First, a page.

Cooked meat color: Part 2

The form of myoglobin and other factors contribute to cooked meat color and make color a poor indicator of if meat is safe to eat.

Have you ever eaten a hamburger that is brown in color and actually undercooked? What about one that is still pinkish in color and safe to eat? If you are scratching your head thinking this is not possible, purchase and use a meat thermometer and see what happens. Michigan State University Extension indicates that using a meat thermometer is the only safe way to determine doneness of meat. Color is not an indicator of doneness, especially in ground meats. Ground meat needs to be cooked to 160 degrees Fahrenheit, whole muscle meats to at least 145 F, and poultry to 165 F.

Myoglobin breaks down during cooking and causes meat to be brownish in color when cooked to well done (170+ F). Meat at lower degrees of doneness such as rare (140 F) and medium rare (145 F) has not fully denatured and still provides some red or pinkish red color to the cooked meat. For the most part, this holds true for whole muscle fresh meat purchased at retail, however this is not always the case. The presence of oxygen and the state that the iron attached to the myoglobin protein can determine what cooked color actually appears.

Premature browning is what happens when the inside of a ground beef patty is completely brown but not cooked to a high degree of doneness (around 130-135 F). This can pose a significant food safety problem, especially for consumers who rely on color as an indicator of doneness in ground beef. Ground beef that has a higher amount of oxidized myoglobin in the metmyoglobin form is more apt to result in premature browning. Other factors that can contribute to premature browning include exposure to oxygen during packaging, pH, freeze-thaw dynamics of patties, the length and temperature meat was stored at, type of muscles that were used in grinding and the addition of salt to the meat. Since metmyoglobin is brown in color, it is not surprising that hamburger containing metmyoglobin will be brown in patties regardless of the endpoint temperature. The important part to remember is that cooked ground beef must be cooked to an internal temperature of 160 F for one second, regardless of its internal color.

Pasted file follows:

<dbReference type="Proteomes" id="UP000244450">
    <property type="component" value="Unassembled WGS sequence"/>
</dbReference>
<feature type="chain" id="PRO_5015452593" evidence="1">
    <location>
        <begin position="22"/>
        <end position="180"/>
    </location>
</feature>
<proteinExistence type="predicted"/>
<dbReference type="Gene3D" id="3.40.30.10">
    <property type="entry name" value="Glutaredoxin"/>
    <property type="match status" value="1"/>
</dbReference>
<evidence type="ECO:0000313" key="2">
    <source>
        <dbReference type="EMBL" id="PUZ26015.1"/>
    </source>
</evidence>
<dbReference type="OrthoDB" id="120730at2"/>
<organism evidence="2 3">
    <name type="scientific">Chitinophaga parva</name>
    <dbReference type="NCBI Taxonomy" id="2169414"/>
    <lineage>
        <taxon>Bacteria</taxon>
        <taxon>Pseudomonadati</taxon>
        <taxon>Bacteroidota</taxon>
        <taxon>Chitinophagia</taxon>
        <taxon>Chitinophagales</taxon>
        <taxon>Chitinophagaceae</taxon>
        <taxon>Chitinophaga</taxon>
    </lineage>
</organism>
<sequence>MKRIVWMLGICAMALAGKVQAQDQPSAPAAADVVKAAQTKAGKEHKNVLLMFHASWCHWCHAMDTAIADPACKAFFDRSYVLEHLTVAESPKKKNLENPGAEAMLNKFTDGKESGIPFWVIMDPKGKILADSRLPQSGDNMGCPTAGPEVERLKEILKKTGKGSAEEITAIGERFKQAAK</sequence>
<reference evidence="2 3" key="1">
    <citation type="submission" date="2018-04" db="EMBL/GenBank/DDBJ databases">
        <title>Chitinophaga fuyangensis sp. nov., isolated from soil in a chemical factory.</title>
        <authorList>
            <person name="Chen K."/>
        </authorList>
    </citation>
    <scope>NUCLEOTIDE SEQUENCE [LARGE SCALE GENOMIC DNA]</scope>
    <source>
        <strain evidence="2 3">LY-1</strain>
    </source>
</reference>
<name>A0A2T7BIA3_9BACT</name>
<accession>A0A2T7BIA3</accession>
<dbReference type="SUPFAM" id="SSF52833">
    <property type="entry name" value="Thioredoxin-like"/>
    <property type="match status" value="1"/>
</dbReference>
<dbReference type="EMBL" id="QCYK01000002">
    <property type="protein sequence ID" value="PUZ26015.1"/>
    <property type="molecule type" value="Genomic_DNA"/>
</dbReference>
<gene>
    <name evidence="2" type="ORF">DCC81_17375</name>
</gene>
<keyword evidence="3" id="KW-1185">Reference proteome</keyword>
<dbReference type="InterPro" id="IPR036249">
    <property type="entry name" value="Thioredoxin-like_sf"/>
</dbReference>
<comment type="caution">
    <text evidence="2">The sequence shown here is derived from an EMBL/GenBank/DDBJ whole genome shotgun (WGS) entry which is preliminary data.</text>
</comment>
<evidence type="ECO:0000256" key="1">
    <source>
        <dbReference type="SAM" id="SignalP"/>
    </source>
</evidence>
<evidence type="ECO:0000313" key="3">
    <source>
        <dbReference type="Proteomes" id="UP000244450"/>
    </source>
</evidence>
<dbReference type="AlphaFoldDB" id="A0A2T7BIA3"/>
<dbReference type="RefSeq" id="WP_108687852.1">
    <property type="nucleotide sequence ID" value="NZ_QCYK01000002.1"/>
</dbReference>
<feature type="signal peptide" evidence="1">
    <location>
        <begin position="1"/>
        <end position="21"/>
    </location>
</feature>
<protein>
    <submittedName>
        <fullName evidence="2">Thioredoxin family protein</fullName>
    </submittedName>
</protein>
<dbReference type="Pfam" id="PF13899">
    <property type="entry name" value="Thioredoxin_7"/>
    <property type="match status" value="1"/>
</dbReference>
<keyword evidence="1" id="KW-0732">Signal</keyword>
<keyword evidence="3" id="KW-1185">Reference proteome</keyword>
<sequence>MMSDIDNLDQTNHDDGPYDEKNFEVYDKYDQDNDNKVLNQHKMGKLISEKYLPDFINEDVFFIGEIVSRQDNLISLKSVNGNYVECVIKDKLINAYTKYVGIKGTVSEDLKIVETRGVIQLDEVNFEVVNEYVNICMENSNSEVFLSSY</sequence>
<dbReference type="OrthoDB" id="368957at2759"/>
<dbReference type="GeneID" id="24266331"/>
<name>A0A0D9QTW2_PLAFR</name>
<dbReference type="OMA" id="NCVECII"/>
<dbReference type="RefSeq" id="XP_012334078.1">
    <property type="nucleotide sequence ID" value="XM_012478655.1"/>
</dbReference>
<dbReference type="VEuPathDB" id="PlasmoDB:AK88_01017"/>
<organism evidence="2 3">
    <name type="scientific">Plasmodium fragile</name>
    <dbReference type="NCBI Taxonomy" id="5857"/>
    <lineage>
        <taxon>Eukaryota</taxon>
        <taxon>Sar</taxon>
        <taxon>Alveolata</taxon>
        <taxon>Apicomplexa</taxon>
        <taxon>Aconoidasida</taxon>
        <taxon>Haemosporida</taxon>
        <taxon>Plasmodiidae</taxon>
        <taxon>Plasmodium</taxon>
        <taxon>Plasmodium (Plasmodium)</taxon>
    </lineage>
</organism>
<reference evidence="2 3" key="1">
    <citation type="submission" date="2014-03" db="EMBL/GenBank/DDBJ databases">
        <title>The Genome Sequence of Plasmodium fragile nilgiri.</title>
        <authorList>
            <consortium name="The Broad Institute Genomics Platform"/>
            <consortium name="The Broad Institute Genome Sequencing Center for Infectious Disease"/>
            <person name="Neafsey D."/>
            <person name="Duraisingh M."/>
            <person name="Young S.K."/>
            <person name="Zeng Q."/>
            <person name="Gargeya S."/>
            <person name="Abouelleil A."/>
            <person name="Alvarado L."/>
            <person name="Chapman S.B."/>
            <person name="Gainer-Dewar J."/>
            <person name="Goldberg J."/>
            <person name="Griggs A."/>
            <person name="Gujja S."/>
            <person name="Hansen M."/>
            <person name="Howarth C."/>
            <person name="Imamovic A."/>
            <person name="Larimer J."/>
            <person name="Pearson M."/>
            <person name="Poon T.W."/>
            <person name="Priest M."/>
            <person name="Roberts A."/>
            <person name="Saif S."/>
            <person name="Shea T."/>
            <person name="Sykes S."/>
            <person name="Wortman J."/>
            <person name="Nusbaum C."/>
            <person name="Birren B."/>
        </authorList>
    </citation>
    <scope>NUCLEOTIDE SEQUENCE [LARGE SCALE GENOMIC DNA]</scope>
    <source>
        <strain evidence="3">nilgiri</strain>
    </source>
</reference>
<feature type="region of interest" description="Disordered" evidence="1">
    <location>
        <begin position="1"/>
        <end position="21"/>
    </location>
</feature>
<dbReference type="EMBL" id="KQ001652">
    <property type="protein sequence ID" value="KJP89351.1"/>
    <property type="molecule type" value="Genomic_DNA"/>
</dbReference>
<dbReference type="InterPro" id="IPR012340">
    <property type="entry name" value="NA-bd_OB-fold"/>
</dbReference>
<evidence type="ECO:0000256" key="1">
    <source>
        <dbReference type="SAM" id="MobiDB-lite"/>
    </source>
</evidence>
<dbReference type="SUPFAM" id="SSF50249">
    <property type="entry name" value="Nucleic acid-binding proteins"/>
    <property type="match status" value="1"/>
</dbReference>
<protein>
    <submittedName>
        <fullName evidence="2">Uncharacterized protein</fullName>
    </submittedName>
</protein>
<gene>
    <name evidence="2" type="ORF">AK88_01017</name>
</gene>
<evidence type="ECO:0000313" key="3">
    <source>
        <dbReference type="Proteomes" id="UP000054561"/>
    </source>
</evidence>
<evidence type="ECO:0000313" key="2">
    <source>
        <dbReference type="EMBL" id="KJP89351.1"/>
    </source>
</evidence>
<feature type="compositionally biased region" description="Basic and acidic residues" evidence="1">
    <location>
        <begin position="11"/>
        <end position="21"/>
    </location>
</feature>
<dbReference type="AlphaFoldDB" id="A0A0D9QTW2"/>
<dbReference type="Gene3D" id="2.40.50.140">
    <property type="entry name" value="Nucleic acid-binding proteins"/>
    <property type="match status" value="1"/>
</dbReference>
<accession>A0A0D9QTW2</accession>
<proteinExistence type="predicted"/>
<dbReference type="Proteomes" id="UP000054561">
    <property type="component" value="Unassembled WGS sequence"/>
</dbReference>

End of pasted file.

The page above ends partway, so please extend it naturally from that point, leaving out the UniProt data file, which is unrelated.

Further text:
Persistent pink is when portions of fully cooked meat have red or pink appearance to them. Persistent pinking is found on the inside of a ground beef patty and when not all of the myoglobin breaks down during cooking. This occurs more when the iron on the myoglobin protein is in the reduced state and is purplish (deoxymyoglobin) or red (oxymyoglobin) in color, if the meat has high myoglobin content (from cows or bulls), and if muscle pH is higher. Increasing the endpoint temperature of this kind of meat may decrease the pinkness, but it may never turn completely brown. Persistent pink also can occur in the first few millimeters of the surface of a meat product. This is most common in meat grilled on charcoal or gas and shows up as a pink ring. The gas nitrogen dioxide may be present during the cooking as the fuel combusts. This creates a pigment from myoglobin called nitrosylhemochrome. The pink ring that forms near the surface of the cooked meat often fades or disappears after it is exposed to air or light. The bottom line regarding persistent pinking in cooked meat is that it is safe to consume providing the endpoint temperature is confirmed with a thermometer. 

The majority of the original research conducted on premature browning and persistent pinking was conducted at Kansas State University.

Other articles in this series

The color of meat depends on myoglobin: Part 1

Cured meat color: Part 3

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